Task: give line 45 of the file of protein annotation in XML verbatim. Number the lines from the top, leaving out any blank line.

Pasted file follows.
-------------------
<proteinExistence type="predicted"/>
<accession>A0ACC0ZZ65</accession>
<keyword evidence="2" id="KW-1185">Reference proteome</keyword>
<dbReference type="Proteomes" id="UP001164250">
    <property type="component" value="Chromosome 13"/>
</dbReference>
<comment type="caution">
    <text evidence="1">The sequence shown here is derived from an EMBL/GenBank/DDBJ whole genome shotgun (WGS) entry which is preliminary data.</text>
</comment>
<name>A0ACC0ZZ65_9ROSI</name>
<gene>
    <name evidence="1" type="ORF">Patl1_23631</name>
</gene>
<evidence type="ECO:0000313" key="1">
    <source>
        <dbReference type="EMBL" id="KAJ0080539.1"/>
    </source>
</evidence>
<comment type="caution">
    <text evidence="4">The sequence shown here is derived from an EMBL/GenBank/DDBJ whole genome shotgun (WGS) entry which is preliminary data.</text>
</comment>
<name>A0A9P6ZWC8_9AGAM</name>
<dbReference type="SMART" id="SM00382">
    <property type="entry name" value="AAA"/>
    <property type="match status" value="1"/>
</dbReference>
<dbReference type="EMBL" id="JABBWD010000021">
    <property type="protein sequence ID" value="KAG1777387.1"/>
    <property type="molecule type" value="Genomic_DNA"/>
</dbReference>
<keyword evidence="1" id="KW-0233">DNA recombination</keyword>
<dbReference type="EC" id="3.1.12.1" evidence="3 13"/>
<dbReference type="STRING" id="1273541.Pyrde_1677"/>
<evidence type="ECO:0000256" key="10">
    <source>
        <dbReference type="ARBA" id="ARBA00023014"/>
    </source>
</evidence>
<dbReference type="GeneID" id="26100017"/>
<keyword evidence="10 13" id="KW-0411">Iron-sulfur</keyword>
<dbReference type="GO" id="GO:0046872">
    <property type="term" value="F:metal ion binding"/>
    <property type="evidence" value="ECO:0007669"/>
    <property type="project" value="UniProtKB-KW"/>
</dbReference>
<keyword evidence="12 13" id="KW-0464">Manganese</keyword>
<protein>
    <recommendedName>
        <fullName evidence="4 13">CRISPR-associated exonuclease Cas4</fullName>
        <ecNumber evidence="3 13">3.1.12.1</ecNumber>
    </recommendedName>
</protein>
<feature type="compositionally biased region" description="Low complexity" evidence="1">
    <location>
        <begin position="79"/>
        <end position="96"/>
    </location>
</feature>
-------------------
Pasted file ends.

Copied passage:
</dbReference>